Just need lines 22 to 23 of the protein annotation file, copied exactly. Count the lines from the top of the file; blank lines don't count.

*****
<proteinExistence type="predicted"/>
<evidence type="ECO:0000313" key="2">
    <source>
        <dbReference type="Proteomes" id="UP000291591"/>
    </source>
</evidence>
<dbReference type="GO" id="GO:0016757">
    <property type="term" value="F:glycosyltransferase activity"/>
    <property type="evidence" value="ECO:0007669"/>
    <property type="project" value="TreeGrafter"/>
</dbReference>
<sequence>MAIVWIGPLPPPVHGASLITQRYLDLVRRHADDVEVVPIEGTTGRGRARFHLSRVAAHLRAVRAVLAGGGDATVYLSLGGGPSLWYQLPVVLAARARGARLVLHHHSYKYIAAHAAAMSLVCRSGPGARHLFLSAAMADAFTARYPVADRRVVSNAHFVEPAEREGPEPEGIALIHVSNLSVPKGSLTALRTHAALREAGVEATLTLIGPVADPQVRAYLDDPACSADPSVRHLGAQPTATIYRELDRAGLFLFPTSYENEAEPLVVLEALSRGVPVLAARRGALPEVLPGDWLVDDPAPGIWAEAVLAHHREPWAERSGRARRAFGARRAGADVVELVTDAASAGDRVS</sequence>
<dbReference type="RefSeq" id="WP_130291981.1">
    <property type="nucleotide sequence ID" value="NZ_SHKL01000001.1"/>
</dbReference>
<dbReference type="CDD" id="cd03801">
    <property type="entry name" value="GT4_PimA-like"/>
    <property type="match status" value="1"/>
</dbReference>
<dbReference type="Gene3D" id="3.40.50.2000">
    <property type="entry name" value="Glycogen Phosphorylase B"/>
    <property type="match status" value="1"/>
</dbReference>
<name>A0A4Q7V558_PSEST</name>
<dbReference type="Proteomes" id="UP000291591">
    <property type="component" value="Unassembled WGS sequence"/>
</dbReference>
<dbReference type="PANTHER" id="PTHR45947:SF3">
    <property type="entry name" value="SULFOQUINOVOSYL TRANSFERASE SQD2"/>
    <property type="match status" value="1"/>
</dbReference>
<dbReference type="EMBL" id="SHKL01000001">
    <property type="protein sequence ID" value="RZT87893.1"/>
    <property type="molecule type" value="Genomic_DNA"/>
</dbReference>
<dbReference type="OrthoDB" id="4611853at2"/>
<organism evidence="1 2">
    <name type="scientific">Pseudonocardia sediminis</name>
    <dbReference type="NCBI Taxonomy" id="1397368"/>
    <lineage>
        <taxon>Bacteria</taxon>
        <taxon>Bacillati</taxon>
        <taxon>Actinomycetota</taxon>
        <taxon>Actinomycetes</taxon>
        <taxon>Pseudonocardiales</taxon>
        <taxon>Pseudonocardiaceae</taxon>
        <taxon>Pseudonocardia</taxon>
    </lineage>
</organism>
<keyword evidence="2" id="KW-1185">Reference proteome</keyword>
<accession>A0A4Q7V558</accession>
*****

    <property type="match status" value="1"/>
</dbReference>